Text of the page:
Official Deal Tourist information number : 01304 369576
Deal is mentioned as a village in the Domesday book but archaeological evidence suggests its history stretches back much further. Julius Caesar is said to have landed on the Deal-Walmer coast in 55 and 54BC.
Deal gradually grew from a small fishing village and by the end of the 13th century Deal was an important port.
3 Tudor Castles
Sandown (of which only a few stones remain), Deal and Walmer castles were all built along the Deal coast in 1539-1542 by Henry VIII because of the threat of invasion by France and Spain. Their rounded walls were designed to resist cannon fire. When viewed from above they resemble the Tudor rose. Both Deal and Walmer castles are open to the public.
Walmer castle is the official residence of the Lord Warden of the Cinque Ports.
William Pitt the Younger lived here with his niece Lady Hester Stanhope. She acted as his society hostess and was responsible for much of the original layout of the gardens.
After his death she went on to become the most famous woman traveler of the age. Sometimes dressed as a man, she traveled in the middle east and even crossed the Syrian desert. Her biography by Kirsten Ellis is a great read, charting her rollercoaster life in vivid detail.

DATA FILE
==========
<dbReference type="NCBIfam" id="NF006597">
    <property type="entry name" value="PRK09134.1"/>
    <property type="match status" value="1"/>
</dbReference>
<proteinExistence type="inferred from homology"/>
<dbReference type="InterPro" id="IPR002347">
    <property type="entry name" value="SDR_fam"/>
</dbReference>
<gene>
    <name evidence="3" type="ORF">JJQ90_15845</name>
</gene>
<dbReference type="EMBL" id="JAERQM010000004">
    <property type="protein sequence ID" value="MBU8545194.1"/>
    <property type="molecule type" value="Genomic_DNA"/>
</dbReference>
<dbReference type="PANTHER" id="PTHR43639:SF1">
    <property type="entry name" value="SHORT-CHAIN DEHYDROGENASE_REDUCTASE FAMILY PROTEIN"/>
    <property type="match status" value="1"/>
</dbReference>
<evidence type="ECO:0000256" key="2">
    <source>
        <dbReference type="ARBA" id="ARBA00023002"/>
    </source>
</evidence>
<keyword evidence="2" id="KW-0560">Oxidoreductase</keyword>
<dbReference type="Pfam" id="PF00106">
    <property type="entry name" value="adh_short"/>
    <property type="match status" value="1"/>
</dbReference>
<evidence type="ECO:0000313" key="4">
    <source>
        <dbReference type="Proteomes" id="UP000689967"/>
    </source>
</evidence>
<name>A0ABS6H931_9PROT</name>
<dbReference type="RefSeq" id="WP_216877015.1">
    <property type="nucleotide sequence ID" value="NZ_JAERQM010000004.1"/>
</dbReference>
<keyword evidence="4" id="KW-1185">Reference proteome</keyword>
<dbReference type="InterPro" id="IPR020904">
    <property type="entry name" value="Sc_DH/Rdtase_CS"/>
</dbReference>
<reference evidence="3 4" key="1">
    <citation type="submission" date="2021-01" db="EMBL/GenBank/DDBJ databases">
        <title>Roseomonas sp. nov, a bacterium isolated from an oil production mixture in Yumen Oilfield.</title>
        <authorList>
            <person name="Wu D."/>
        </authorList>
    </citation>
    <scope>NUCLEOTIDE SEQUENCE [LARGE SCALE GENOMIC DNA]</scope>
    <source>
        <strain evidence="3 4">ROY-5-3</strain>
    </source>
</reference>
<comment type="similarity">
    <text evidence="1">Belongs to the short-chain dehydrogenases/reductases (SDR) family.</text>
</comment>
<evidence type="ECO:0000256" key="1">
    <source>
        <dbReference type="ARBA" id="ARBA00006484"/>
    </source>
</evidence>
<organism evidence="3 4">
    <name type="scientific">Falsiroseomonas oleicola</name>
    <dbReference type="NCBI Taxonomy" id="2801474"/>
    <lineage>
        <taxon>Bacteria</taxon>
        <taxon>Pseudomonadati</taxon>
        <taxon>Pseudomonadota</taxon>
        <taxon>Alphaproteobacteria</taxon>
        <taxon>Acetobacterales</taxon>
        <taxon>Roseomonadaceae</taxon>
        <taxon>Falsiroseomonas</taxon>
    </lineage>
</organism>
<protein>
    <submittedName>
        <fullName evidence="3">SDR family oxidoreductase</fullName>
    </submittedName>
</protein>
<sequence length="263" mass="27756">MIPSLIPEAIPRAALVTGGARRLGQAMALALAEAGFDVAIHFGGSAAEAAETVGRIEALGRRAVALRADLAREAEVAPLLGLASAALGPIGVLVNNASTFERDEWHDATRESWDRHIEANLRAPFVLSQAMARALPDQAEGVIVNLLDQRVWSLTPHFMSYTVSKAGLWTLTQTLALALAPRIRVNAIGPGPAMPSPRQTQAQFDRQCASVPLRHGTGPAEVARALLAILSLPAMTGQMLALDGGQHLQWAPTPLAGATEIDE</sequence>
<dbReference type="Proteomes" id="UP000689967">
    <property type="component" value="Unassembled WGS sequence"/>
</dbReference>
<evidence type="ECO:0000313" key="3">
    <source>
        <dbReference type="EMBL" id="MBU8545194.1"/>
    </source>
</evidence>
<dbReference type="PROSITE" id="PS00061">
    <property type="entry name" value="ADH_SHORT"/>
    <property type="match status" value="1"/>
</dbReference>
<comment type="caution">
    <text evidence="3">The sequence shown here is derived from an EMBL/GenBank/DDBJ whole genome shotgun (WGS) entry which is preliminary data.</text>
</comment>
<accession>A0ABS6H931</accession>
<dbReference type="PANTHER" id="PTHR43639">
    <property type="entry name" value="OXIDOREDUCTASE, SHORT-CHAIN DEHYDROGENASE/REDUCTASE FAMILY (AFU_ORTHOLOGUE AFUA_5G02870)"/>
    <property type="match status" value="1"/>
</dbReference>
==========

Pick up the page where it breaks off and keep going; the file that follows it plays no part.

Other notable Lord Wardens include the Duke of Wellington, Winston Churchill and the Queen Mother. All have left their mark and mementoes from their time are on show, including Wellington’s boots!
To learn more about Deal and Walmer castles go to our ‘Castles’ page.
Another slice of Deal history is now open to the public. Following a long restoration, Ripple Windmill is now back in working order and open on selected days. The history of milling on this site dates back to at least 1695.
Visit Ripple Windmill to find out about the checkered history of the current mill and how it helped keep sailors safe from the Goodwin Sands.